So, it’s been about three weeks since I finished my first 140.6 triathlon, and honestly, I think it’s taken that much time to soak it all in. Before I get too much further into the race report, I want to stop for a moment and thank everyone who supported me and TEAM FIGHT. Without your support, I could not have accomplished the biggest goal of it all… to raise over $1,500 for the Ulman Cancer Fund. We did it and the totals are still coming in as some folks mailed checks, but it looks like we’ll be close to $2k for this round!
As humans, we go through life setting and completing goals. Ever since I was young, I was intrigued by the sport of triathlon and especially the 140.6 Ironman distance. For me, completing my first triathlon at this distance will always stick with me for a variety of reasons, but mostly, because it was the culmination of years of preparation and it really could not have gone much better. Without further ado, here’s the race report.
As you’d expect - it’s a bit long, so I will be breaking it up into 3 parts (Travel & Pre-race, Morning & Swim, Bike & Run). Here’s part 1 hope you enjoy!
TRAVELING TO CEDAR POINT
946 miles is just over 6.5 times the distance of a Full Rev triathlon and yet, in a car it took us only a couple hours more than it did for me to finish 140.6 miles under my own power… imagine if we still relied oh human and horsepower for our transportation! Geez!
We had a great road trip up and broke it into two separate days of traveling so that we arrived the Friday before the race with enough time to drive the bike course, check in to the hotel, complete athlete check-in and cruise around the expo for a little bit before settling in for the evening.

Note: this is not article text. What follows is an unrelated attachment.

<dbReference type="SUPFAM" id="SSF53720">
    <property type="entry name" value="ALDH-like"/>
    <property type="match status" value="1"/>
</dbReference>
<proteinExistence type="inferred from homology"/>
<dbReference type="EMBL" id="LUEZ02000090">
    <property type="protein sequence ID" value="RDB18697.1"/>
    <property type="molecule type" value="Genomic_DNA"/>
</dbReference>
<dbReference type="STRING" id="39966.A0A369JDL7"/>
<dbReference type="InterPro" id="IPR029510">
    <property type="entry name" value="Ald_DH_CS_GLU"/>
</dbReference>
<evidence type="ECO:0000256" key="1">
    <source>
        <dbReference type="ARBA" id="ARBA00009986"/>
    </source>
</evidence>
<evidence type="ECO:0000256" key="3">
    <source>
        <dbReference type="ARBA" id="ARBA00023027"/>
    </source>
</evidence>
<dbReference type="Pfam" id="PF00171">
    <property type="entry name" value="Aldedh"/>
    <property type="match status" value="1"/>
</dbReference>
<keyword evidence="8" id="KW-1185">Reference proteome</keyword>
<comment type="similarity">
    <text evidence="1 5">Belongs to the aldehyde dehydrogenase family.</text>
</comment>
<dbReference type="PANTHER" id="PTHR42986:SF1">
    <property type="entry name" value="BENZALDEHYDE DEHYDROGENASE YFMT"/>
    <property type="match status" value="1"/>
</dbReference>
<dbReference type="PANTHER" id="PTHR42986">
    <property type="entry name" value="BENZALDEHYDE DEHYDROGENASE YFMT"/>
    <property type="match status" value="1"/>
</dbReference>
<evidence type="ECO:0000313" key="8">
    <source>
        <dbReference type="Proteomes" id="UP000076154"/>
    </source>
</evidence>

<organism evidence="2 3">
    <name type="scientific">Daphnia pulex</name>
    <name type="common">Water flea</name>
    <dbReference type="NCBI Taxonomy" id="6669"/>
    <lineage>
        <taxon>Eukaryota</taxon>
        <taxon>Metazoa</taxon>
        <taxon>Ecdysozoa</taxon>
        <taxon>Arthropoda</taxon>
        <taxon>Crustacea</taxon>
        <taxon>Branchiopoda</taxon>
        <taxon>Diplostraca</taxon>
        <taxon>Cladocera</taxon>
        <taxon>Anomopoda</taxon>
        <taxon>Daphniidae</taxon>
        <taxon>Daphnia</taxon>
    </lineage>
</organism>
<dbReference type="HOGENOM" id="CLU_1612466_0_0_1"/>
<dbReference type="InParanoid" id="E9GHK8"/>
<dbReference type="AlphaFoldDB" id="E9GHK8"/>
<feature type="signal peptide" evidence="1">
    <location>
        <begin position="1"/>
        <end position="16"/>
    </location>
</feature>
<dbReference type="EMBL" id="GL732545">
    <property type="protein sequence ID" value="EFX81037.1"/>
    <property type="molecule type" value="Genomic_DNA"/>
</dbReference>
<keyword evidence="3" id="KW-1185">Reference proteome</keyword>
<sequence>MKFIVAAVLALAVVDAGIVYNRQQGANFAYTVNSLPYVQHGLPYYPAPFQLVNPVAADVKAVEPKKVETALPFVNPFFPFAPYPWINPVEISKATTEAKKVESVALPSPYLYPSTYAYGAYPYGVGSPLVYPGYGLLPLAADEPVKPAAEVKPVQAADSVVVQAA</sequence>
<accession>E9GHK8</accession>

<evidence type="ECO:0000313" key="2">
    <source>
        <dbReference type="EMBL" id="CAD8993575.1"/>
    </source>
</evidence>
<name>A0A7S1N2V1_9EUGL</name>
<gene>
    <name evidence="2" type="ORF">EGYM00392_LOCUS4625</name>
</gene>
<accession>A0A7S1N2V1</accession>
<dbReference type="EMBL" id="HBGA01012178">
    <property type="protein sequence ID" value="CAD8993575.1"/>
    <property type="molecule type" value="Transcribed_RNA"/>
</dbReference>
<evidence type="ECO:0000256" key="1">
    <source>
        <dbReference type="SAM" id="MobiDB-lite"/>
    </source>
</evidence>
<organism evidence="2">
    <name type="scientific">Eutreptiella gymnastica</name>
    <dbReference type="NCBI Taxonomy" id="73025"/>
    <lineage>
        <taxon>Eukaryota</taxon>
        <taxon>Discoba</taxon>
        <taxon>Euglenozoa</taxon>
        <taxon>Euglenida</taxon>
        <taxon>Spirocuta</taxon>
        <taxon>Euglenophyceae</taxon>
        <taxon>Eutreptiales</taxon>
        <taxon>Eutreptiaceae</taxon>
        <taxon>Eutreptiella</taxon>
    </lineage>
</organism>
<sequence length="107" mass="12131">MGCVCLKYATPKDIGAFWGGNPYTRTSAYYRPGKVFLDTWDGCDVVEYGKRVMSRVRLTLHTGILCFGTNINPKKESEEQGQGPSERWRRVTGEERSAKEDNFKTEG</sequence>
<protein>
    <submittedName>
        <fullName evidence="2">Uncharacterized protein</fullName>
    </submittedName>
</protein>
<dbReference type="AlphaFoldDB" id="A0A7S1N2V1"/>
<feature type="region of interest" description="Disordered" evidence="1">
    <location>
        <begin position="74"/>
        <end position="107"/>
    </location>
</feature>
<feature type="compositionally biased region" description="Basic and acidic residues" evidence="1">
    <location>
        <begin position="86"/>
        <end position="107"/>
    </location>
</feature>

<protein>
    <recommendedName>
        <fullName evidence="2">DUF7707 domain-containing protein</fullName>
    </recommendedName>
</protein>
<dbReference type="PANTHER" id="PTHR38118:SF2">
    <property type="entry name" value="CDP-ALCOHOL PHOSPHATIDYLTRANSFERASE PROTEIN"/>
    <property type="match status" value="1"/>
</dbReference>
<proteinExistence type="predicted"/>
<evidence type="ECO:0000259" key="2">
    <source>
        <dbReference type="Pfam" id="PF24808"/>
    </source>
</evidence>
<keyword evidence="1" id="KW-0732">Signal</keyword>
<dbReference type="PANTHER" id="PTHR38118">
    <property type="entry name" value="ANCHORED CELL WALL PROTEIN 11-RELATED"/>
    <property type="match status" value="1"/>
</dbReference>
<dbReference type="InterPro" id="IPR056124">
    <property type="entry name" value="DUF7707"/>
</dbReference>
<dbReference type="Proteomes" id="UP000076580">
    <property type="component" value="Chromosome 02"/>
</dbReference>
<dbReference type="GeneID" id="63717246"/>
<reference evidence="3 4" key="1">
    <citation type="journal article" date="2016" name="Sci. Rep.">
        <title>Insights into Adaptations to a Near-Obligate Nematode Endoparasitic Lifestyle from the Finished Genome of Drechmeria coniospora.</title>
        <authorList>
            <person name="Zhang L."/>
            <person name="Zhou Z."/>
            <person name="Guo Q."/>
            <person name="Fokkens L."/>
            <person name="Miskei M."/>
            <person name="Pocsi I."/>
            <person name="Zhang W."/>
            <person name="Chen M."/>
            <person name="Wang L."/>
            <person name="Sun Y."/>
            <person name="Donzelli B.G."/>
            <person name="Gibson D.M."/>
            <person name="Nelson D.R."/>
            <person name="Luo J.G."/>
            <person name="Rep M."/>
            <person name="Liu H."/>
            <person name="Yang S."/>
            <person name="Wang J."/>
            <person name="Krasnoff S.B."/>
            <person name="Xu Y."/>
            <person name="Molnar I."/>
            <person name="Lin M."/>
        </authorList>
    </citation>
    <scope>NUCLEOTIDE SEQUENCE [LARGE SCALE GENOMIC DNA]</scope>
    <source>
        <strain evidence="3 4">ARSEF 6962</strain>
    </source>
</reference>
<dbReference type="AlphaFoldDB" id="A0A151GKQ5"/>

Overall, the trip was pretty uneventful and we saw some sites (neat, interesting, awesome, and weird). Not limited to, but including the NFL Football Hall of Fame, a giant power generator that looked like some upside down train engine from the future (picture below for your viewing pleasure), coal mines in West Virginia, great wildlife and so much more.
PIC: Some sort of futuristic, upside-down, power generating device.
One thing I will say about the trip, is we were thankful to borrow this behemoth vehicle that easily fit everything a triathlete and support crew could ever want. We took all the necessities - microwave, toaster, multiple clothing bags, tri bag, bike, trainer, wheel sets, a cooler packed with goodies for the road and meals for the race, fruit - you name it, we had it. Could you say we were overly prepared, probably. Was it a little bit less stressful knowing that anything we wanted from the comforts of home (especially nutrition wise) was at our fingertips, definitely.
PIC: Everything a triathlete and support crew could want!
I was a little nervous from being in the Rover for so long and having my legs feel pretty stiff by day two. We were really ready to get to Hotel Breakers (the host hotel for the race), but I thought it would be good to drive the bike course on the way in - namely because “flat” is a relative term to describe bike courses. I was so glad that we took the time to drive the course Friday on the way in though. It was gorgeous! So different from the monotonous training routes that I did my longest rides on. Small rolling hills that you could ride through, shady parts, a couple little downhill sections with one longer portion, and loads of corn fields!
After a day and a half of being in the Rover, we were definitely ready to be out of it and happy to get to Cedar Point!
PIC: Hello Cedar Point!
After arriving and getting settled into our hotel room we went right over to the transition area for athlete check-in. It was great! The volunteers were so friendly and seemed genuinely excited to be part of the experience for the athletes, a theme that continued throughout the race. The first stop was to get my arm band (#92) then on to the next stop where I was weighed in (they do this as a precaution for medical reasons to get a starting weight), next up was the photo booth and then on to get my timing chip. It was such a cool touch to take a fun, personalized photo with me and my better half that went up on the big screen when I crossed the finish line!
Once we finished with athlete check-in, we cruised around the expo to check out all the goods and then headed back to the room to get some dinner and rest.
SATURDAY BEFORE THE RACE